How do we spend our money? Well, the first cut goes to survival: essential goods and services that are absolutely necessary to our survival. Food, housing, medical care are all part of the basic necessities of life. Some, of course, are more necessary than others (we might postpone going to a dentist…but not for long), but there’s a core of stuff that we need to live. The next tier up from survival is comfort. This is a very large tier—what’s comfort to some is a necessity to others and visa versa. People use their income to increase their general comfort level. This might mean a large house, more comfortable beds, larger selection of clothing. But generally, when we talk of comfort, we don’t include jet setting to Paris for a nice date out on the town. Comfort is about everyday life needs, but more comfortable. The top tier of our income is the disposable income and it is spent on luxury—the money we have left over from dealing with our needs and comforts; the money we can chose to spend in an extravagant and even wasteful manner. When economists make predictions about the average size of the available disposable income,…

Re “Forget What You Know About Good Study Habits”

Carey, B. (2010). “Forget What You Know About Good Study Habits.” New York Times Online. Retrieved on 26 October, 2010: http://www.nytimes.com/2010/09/07/health/views/07mind.html The main topic of this article is to dispel a few beliefs about effective study habits. According to this article, research has clearly demonstrated that we don’t have credible evidence for the utility of popular learning-style approaches that we follow. The article also outlines a few simple techniques that can reliably improve how much we learn from studying. Personally, I wish I read this article when I was a full time student as it might have helped me to be a better learner. Conceptual Design: With each of us having specific learning styles, a designer for a learning product can build a system that adopts to our learning styles. For example a system can test its users and determine their learning style and focus on a approach that might make the user learn faster and better. If the learning is tough, learners (Students) might lose interest and motivation. So effective approaches of learning such as variability in setting and materials must be used to improve learnability and retention.  Such design approaches would make learning easy and engage the users…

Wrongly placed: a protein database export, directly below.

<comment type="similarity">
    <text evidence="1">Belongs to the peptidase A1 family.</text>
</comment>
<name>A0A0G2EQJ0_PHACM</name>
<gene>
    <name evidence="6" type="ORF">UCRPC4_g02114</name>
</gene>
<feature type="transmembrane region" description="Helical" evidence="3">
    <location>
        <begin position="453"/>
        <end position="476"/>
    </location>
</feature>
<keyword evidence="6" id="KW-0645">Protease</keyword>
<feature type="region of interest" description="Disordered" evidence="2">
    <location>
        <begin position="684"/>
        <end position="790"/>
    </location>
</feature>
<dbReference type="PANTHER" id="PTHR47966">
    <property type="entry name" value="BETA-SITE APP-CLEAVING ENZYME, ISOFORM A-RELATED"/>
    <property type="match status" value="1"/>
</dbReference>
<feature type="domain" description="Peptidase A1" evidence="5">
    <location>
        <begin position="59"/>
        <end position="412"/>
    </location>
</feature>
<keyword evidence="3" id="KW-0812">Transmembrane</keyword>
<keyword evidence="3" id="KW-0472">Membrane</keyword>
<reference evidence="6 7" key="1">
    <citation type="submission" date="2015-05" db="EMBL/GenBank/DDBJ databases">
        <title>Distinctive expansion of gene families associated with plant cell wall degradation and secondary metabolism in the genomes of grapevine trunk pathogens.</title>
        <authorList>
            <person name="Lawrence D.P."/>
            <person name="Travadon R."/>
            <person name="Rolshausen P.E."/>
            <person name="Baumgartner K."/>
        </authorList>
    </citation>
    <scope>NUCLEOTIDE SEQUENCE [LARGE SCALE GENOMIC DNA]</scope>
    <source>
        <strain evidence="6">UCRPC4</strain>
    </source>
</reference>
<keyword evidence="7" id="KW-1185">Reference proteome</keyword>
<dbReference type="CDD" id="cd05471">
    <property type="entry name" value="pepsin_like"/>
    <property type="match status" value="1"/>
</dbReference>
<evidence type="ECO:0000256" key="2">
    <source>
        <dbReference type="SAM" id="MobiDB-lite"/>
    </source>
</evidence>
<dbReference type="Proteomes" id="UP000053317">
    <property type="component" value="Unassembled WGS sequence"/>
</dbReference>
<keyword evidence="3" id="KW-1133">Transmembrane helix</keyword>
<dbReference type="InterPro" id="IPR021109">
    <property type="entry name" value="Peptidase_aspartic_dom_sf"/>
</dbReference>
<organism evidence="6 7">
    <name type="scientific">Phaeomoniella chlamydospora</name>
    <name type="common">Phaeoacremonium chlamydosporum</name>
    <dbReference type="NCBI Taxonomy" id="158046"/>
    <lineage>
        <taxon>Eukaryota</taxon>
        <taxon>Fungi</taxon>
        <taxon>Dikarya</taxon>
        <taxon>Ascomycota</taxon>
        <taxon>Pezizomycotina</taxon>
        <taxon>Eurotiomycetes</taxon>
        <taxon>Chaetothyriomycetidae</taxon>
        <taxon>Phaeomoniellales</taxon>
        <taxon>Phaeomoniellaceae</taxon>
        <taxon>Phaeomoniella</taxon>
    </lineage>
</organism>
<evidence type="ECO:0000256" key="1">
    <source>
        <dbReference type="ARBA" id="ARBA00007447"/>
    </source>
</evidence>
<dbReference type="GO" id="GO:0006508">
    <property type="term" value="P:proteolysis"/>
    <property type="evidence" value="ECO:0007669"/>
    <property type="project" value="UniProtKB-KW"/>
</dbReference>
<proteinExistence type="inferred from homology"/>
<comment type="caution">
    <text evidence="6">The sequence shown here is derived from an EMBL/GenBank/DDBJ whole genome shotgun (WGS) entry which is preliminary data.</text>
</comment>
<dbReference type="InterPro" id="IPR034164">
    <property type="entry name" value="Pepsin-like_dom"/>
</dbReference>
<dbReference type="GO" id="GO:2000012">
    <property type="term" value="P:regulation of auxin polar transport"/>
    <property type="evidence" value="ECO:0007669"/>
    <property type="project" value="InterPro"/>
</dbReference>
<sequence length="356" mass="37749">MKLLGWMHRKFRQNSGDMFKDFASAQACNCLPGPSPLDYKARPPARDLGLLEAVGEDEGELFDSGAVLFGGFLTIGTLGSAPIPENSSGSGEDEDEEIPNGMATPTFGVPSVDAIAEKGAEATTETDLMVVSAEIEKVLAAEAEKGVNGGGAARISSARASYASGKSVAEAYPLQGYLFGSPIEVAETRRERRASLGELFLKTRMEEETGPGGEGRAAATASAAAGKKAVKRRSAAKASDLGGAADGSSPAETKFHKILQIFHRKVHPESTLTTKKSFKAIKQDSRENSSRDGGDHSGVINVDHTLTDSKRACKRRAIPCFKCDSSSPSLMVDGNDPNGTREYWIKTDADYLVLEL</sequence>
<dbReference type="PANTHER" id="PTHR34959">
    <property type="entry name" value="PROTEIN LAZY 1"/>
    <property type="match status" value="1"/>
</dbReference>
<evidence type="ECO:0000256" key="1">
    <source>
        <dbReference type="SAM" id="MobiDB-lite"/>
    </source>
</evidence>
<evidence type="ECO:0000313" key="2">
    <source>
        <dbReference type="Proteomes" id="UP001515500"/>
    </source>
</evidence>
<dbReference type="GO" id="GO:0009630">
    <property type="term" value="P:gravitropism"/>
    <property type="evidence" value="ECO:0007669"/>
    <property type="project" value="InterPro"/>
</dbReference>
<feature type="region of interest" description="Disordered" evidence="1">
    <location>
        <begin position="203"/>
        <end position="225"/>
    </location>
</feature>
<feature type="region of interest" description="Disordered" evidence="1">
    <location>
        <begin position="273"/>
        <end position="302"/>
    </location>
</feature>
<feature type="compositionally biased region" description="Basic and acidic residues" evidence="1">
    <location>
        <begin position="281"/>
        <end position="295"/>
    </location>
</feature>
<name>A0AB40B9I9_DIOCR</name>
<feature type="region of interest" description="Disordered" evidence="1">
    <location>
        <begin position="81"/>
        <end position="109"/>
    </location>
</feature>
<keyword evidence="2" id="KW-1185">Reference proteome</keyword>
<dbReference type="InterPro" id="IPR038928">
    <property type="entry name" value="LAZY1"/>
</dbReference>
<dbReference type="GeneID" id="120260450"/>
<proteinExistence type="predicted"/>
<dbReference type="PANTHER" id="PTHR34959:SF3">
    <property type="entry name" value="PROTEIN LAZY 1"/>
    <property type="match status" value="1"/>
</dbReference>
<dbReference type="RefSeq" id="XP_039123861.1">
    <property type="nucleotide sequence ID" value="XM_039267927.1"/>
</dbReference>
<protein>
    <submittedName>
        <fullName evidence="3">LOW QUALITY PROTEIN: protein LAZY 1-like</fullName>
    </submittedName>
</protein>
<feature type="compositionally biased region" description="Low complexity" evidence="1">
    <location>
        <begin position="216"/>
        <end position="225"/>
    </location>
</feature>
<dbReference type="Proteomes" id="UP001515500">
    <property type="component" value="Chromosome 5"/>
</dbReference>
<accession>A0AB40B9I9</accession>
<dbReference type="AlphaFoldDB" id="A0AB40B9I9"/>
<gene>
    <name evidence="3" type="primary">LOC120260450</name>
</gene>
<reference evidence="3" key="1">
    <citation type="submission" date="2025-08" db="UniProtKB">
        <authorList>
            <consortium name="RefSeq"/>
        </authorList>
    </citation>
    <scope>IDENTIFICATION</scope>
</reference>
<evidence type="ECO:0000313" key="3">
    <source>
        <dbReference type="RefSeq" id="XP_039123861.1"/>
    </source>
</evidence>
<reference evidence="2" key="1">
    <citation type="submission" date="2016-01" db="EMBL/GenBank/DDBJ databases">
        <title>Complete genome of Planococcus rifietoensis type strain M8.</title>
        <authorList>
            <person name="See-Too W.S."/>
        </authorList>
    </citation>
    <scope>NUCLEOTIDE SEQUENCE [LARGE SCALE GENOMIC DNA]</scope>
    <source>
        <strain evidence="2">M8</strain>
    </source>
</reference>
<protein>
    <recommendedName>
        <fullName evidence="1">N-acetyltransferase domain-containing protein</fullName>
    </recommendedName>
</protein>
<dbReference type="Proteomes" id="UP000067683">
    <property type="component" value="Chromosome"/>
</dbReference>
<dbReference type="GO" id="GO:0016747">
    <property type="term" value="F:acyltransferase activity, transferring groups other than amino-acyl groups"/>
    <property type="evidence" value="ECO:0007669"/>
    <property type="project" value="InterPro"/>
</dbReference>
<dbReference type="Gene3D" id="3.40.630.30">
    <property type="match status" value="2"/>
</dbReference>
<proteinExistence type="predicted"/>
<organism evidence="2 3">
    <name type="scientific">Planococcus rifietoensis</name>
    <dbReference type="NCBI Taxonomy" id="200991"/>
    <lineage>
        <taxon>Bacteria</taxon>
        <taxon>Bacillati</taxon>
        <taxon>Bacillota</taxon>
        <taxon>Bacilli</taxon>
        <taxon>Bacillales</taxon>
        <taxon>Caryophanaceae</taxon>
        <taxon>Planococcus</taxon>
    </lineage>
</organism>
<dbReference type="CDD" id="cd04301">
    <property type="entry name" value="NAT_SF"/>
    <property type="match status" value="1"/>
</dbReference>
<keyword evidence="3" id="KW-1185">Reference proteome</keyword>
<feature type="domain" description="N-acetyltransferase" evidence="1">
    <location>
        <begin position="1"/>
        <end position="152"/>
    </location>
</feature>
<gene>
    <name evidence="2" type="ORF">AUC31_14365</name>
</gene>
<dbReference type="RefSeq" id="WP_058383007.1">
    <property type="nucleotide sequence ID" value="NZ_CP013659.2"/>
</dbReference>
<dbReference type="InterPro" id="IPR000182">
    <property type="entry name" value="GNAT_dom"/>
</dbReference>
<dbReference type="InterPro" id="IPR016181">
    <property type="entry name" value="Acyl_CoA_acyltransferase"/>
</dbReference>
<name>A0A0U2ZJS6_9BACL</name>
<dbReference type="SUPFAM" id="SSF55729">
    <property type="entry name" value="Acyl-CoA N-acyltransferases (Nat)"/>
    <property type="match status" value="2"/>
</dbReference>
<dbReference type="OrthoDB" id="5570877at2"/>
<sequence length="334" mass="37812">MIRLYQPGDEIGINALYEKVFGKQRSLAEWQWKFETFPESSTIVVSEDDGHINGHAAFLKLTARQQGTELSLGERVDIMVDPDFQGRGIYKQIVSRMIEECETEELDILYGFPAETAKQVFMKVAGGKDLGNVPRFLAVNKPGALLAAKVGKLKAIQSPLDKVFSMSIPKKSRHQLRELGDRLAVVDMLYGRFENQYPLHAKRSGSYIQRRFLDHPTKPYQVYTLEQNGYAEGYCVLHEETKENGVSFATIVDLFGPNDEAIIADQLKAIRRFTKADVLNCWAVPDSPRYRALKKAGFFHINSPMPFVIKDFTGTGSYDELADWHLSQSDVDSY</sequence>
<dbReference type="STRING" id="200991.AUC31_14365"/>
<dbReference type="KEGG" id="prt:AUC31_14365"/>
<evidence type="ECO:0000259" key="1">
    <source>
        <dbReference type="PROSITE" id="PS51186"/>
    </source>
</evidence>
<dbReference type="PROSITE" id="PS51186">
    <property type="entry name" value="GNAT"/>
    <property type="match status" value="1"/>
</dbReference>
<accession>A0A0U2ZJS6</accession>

Using Computers to Teach Children Without Teachers

Johnathan, F . (2010). “Using computers to teach children with no teachers” BBC News. Retrieved on 21 July, 2010: http://www.bbc.co.uk/news/technology-10663353?print=true Summary of the article: The article summarizes studies conducted by Prof Mitra on the learning curve of children using computers for education with teachers. Results of the study prove that the teaching methods employed have been quite successful based on the fact that: Children who are not exposed to computers are highly motivated to teach themselves skills they want to learn Children have had a steep learning curve in picking up complex tasks with minimum supervision Learning by discussion and in groups ensures that content is retained and not skimmed through by children. Motivation levels of students are kept high with a grandmother figure in the picture. The best results of the study have been combined to create Self Learning Environments where children in groups of 4 share a computer to assimilate information. Virtually present volunteer grandmothers keep the student motivated and support the learning process. On Environment: The need for self-organized learning essentially arises in developing nations and the ones who do not have access to education. Children living in such conditions have a natural survival instinct, which keeps…